The Miami Marlins still have relievers available in the trade market heading into the 2013 MLB trade deadline, but one of the interesting players who could be available is Mike Dunn. Dunn is the only left-handed reliever on the team who has been mentioned in trade rumors, and the left-handed factor holds inherent value. The fact that he has been thrown into the fire as an eighth inning pitcher rather than a lefty specialist also has to be appealing.
But are the Marlins willing to trade Dunn? Just like with Steve Cishek, the team's willingness is an important factor.
Mike Dunn has not been rumored to be discussed with other teams as of late, but previous rumors have stated that the Marlins would rather hold onto both Dunn and Cishek this season. The reason for that is in the price; both Dunn and Cishek are heading into their first arbitration seasons, and both are expected to pull decent, but palatable salaries next season. It is likely that Cishek will pull around $2 million, while Dunn should break $1 million in salary.
The Marlins feel as though having a back end of the pen in Dunn and Cishek would help solidify the bullpen and make sure that young pitchers retain their pitcher wins if the team plays well enough to take a lead. But Cishek is the far more important pitcher in that job, and Dunn making around $1 million may scare the Marlins off enough to trade him if the price is right. The Fish have some newfound bullpen depth in the minors after the Ricky Nolasco trade, and the team now has two other lefties in the major league pen in Dan Jennings and Duane Below, as mediocre as those two are.
The depth on the roster and the availability of lefties makes Dunn a little more subject to trade, but the Marlins' affinity for him as a closer-type pitcher will probably keep him here as long as Cishek's future is in question.
One would suspect that teams interested in Dunn would be teams interested in relievers in general. The fact that Dunn has back-end bullpen stuff may make a club like the Boston Red Sox or Detroit Tigers interested in acquiring for the prospect of being "closer depth." But the part that is different for Dunn is that he holds extra interest from teams interested in left-handed help. When looking at team pitching staffs versus lefty hitters, the San Diego Padres, Arizona Diamondbacks, Baltimore Orioles, Los Angeles Angels, and Texas Rangers stood out as teams that had not done well versus left-handed hitting. Whether that is the fault of the starters or the bullpen is difficult to tell without further digging, but among those teams, the Orioles stood out as one team that needed pen help and help versus lefties.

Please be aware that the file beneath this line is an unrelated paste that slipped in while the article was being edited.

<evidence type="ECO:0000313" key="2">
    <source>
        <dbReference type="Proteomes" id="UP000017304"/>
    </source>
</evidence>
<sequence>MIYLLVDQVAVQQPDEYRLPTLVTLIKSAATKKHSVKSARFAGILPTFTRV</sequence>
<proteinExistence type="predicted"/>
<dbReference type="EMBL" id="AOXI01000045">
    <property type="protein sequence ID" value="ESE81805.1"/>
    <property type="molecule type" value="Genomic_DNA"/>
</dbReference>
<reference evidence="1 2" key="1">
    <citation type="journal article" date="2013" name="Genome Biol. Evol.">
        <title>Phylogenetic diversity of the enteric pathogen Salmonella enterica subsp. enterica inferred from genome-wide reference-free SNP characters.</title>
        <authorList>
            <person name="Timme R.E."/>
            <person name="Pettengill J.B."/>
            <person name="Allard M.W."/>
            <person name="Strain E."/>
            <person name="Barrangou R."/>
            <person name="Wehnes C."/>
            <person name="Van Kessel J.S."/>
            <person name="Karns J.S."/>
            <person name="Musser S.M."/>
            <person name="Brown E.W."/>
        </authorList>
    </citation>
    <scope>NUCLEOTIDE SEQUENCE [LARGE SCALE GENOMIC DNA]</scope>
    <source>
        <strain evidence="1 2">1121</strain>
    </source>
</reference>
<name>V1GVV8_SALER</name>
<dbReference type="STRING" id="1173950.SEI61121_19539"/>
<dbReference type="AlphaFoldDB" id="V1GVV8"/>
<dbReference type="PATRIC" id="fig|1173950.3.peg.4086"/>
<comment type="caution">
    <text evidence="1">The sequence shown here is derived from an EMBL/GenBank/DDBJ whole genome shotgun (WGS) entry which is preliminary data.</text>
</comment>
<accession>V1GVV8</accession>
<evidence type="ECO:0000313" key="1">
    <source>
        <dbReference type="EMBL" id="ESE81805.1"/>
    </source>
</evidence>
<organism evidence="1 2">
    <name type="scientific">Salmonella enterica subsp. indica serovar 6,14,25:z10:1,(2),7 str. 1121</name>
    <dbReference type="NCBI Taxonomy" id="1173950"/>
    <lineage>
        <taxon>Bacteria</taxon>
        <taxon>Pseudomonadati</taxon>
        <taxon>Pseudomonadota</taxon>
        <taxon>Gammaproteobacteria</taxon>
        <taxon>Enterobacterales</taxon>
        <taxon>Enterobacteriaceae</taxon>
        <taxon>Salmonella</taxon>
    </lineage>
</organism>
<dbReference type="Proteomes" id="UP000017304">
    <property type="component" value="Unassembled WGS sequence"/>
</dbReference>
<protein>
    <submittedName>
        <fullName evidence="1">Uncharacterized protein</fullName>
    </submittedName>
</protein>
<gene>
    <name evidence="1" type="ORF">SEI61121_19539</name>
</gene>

Because of the left-handed factor, Dunn's market is higher than guys like Ryan Webb and Chad Qualls, even though his performance is not all that much better. Teams in need of lefty help and teams in need of help in general can get a little of both when they acquire Dunn.
Dunn may sound like an intriguing trade candidate, but when you look at his numbers, you end up highly disappointed. The Marlins could sell Dunn as a late-inning reliever who can be used as a lefty specialist but does not need to pulled when facing right-handers. Unfortunately, while both of those claims have some truth in them, the numbers paint a lesser picture. Dunn has a career 3.62 ERA and 4.01 FIP, and while he has been better this year (3.00 ERA, 3.58 FIP), he has not greatly improved on the areas that need help. His walk rate is down from last year, but it is only at the level of his 2011 season, so it is not as though he has made a major improvement in that area. He is also just two seasons removed from giving up homers at a 3.3 percent clip as well.
The idea that he can face righties is true, but his splits are more apparent than expected for that type of pitcher. He is not at the level of Steve Cishek, but his performance versus left-handers is still equal to a typical platoon split. For his career, he has allowed a .303 wOBA versus lefties opposite a .329 wOBA versus righties. To get an idea of what that means, Mike Dunn has made lefites look 2013 Justin Ruggiano (.269/.303/.390) while he has made righties look like Hunter Pence (.265/.307/.452).
Dunn has value, but it is difficult to see him having the value the Marlins likely envision. He is better than Webb and Qualls, but not nearly the level of Cishek, yet he is being held with similar availability because the franchise believes he can put it all together and become a closer-type reliever. Dunn's career ERA is at 3.62, and his career FIP is 4.01, while his projections have those numbers at around 3.60 to 4.00. If you take an estimate of a 3.80 ERA, Dunn would be worth 0.4 wins over the course of a season. That production would have a value of $7.7 million over the next three years if you tack on half of this season. Given a modest arbitration salary structure, an asset like Dunn would be worth $2 million in surplus value.
What could that get you? A relief or low-minors prospect from another team, at a C-ranked level. The Marlins would be wise to take such an offer, but given how much they think of Dunn, do not expect anything on that front.